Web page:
Where there be Dragons

In the Oriental cultures the dragons and the Nagas are symbolic of the thriving and celebration of life. The Chinese dragons come out of the swamps to celebrate the harvest and the Nagas are ancient spirit beings of the Indus Valley culture.

But in the West, the symbol of the dragon comes from Welsh and Celtic and Anglo-Norman roots. He guards the treasure and the maiden – essentially he represents the blocks to the very real awakening of potential in man.

He cannot marry the maiden and he cannot harness scientific inquiry and data and technology nor land and resources nor emotional intelligence in the way that man can. He cannot access the gold of our greatly privileged minds. The dragon represents our insecurity and like the creature itself, ultimately, it is an illusion.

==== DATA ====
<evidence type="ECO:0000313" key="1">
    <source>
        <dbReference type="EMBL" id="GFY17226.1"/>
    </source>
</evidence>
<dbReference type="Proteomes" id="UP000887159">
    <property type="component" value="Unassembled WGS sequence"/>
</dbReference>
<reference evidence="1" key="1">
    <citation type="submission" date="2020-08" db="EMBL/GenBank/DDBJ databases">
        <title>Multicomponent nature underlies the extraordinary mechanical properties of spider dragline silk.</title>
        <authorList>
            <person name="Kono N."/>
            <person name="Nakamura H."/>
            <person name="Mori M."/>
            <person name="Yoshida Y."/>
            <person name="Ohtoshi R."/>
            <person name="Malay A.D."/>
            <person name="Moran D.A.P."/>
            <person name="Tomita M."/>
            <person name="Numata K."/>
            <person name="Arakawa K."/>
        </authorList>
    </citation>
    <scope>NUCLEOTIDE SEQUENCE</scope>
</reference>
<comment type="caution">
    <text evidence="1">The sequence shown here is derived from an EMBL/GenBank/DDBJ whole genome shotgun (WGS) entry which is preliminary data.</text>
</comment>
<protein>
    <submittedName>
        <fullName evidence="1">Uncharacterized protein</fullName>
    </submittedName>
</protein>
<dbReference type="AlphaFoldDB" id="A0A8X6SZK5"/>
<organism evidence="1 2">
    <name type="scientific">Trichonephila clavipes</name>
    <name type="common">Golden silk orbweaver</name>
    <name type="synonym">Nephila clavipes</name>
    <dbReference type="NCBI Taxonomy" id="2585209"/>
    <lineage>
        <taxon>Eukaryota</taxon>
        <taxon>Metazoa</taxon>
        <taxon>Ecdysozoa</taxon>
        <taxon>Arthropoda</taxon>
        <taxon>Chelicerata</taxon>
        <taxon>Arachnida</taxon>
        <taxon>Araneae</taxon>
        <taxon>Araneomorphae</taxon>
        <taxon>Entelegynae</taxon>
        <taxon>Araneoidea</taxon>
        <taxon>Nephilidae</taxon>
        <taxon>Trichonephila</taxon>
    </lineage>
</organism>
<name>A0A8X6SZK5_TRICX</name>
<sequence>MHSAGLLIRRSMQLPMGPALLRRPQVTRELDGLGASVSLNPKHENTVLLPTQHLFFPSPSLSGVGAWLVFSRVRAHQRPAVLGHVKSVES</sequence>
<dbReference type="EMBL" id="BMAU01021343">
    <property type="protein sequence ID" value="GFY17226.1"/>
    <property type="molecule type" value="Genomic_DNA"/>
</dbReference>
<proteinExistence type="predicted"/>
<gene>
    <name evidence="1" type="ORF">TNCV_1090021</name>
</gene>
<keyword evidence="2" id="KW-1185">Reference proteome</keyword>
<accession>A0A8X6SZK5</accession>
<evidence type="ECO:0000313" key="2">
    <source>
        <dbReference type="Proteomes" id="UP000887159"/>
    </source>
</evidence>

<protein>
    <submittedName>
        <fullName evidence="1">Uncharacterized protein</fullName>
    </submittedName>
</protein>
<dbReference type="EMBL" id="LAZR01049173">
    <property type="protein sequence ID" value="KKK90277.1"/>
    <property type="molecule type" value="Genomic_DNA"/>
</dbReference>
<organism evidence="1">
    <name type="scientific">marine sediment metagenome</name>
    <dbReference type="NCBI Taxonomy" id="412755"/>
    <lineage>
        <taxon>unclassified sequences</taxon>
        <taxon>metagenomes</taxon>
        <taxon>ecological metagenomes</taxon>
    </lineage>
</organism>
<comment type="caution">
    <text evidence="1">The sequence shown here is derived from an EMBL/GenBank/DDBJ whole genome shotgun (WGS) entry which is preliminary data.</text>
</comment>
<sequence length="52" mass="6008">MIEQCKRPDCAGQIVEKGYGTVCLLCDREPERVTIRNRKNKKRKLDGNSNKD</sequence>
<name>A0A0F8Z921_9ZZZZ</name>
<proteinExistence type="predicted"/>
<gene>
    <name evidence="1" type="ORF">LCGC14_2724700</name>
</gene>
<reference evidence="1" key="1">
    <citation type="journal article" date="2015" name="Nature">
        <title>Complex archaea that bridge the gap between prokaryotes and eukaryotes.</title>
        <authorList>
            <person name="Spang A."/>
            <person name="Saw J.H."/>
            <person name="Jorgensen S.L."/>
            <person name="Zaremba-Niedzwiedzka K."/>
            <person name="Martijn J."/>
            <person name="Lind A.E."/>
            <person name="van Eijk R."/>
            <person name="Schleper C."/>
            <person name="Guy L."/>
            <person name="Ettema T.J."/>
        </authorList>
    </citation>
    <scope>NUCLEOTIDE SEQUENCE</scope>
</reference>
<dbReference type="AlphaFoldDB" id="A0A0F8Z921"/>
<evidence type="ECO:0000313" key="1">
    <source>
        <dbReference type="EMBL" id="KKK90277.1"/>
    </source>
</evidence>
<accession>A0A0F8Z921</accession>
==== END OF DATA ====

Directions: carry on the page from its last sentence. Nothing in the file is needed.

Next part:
In the worthwhile story of the “how” we disentangle from that illusion there is the archetype of the knight.

As a symbol, the knight in the West, he is the masculine pinciple at its best. His task is to slay the Western dragon. Symbolically, on every scale of that dragon is written words, but the first two words are always:

“Thou shalt”

Einstein broke the laws of Newton in his investigation of the orbit of Pluto and his meditations on the speed of light and objects relative to it – determined by their velocity and momentum.

Einstein struck a mortal blow to the limits of Newton’s understanding. He killed that “thou shalt.” That supposed law of nature. In much of the cosmos Newton’s laws apply. But it was Einstein on the backs of Planck and Niels Bohr and their ilk that planted an expanded view. Wisely, but inarticulately Nikola Tesla, questioned it. They were both right. Tesla was more right than Einstein though. The work of David Bohm and research into gryoscopic forces helps to clarify the deeper truths.

These are central and important themes in the mythos of our global culture.

© Copyright 2021 Nathan Curry

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